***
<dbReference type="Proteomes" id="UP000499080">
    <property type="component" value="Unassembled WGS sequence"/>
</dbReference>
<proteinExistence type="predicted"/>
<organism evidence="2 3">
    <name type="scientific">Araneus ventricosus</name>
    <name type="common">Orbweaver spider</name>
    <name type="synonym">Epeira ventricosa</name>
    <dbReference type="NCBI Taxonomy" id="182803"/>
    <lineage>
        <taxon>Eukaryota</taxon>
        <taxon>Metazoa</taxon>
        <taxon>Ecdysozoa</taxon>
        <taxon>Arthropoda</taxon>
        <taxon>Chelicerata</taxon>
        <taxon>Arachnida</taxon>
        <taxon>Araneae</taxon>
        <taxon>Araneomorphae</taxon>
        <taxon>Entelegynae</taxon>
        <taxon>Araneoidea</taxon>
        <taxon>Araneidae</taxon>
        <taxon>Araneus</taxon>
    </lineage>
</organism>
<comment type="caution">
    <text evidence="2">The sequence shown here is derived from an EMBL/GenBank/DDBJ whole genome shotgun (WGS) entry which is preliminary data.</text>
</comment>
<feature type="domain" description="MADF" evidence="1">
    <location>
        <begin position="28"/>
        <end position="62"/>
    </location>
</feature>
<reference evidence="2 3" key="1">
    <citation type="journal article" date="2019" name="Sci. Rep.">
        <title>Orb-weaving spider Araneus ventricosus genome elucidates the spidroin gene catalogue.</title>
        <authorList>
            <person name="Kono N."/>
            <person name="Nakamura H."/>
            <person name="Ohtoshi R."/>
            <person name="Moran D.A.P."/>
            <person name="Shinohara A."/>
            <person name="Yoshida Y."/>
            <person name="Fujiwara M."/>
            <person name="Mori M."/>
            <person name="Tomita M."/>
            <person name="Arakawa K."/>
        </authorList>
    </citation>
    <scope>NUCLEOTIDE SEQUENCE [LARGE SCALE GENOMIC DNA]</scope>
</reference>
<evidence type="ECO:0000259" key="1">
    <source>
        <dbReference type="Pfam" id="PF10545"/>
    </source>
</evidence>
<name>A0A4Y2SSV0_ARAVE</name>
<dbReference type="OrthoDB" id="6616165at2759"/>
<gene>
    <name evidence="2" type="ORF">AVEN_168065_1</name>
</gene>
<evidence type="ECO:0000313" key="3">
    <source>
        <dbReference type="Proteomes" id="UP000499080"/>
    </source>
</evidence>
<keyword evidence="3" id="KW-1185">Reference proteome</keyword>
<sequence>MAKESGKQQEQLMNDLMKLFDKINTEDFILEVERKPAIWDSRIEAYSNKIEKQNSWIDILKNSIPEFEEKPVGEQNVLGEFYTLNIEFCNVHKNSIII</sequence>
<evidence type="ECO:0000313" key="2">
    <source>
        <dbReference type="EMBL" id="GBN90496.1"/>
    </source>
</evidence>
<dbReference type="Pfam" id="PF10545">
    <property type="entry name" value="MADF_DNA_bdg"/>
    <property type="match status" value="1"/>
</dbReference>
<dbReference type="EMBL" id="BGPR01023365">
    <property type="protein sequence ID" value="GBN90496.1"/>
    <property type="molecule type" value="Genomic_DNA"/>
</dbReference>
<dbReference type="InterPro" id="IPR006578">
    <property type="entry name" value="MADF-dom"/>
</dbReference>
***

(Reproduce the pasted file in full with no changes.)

<dbReference type="Proteomes" id="UP000499080">
    <property type="component" value="Unassembled WGS sequence"/>
</dbReference>
<proteinExistence type="predicted"/>
<organism evidence="2 3">
    <name type="scientific">Araneus ventricosus</name>
    <name type="common">Orbweaver spider</name>
    <name type="synonym">Epeira ventricosa</name>
    <dbReference type="NCBI Taxonomy" id="182803"/>
    <lineage>
        <taxon>Eukaryota</taxon>
        <taxon>Metazoa</taxon>
        <taxon>Ecdysozoa</taxon>
        <taxon>Arthropoda</taxon>
        <taxon>Chelicerata</taxon>
        <taxon>Arachnida</taxon>
        <taxon>Araneae</taxon>
        <taxon>Araneomorphae</taxon>
        <taxon>Entelegynae</taxon>
        <taxon>Araneoidea</taxon>
        <taxon>Araneidae</taxon>
        <taxon>Araneus</taxon>
    </lineage>
</organism>
<comment type="caution">
    <text evidence="2">The sequence shown here is derived from an EMBL/GenBank/DDBJ whole genome shotgun (WGS) entry which is preliminary data.</text>
</comment>
<feature type="domain" description="MADF" evidence="1">
    <location>
        <begin position="28"/>
        <end position="62"/>
    </location>
</feature>
<reference evidence="2 3" key="1">
    <citation type="journal article" date="2019" name="Sci. Rep.">
        <title>Orb-weaving spider Araneus ventricosus genome elucidates the spidroin gene catalogue.</title>
        <authorList>
            <person name="Kono N."/>
            <person name="Nakamura H."/>
            <person name="Ohtoshi R."/>
            <person name="Moran D.A.P."/>
            <person name="Shinohara A."/>
            <person name="Yoshida Y."/>
            <person name="Fujiwara M."/>
            <person name="Mori M."/>
            <person name="Tomita M."/>
            <person name="Arakawa K."/>
        </authorList>
    </citation>
    <scope>NUCLEOTIDE SEQUENCE [LARGE SCALE GENOMIC DNA]</scope>
</reference>
<evidence type="ECO:0000259" key="1">
    <source>
        <dbReference type="Pfam" id="PF10545"/>
    </source>
</evidence>
<name>A0A4Y2SSV0_ARAVE</name>
<dbReference type="OrthoDB" id="6616165at2759"/>
<gene>
    <name evidence="2" type="ORF">AVEN_168065_1</name>
</gene>
<evidence type="ECO:0000313" key="3">
    <source>
        <dbReference type="Proteomes" id="UP000499080"/>
    </source>
</evidence>
<keyword evidence="3" id="KW-1185">Reference proteome</keyword>
<sequence>MAKESGKQQEQLMNDLMKLFDKINTEDFILEVERKPAIWDSRIEAYSNKIEKQNSWIDILKNSIPEFEEKPVGEQNVLGEFYTLNIEFCNVHKNSIII</sequence>
<evidence type="ECO:0000313" key="2">
    <source>
        <dbReference type="EMBL" id="GBN90496.1"/>
    </source>
</evidence>
<dbReference type="Pfam" id="PF10545">
    <property type="entry name" value="MADF_DNA_bdg"/>
    <property type="match status" value="1"/>
</dbReference>
<dbReference type="EMBL" id="BGPR01023365">
    <property type="protein sequence ID" value="GBN90496.1"/>
    <property type="molecule type" value="Genomic_DNA"/>
</dbReference>
<dbReference type="InterPro" id="IPR006578">
    <property type="entry name" value="MADF-dom"/>
</dbReference>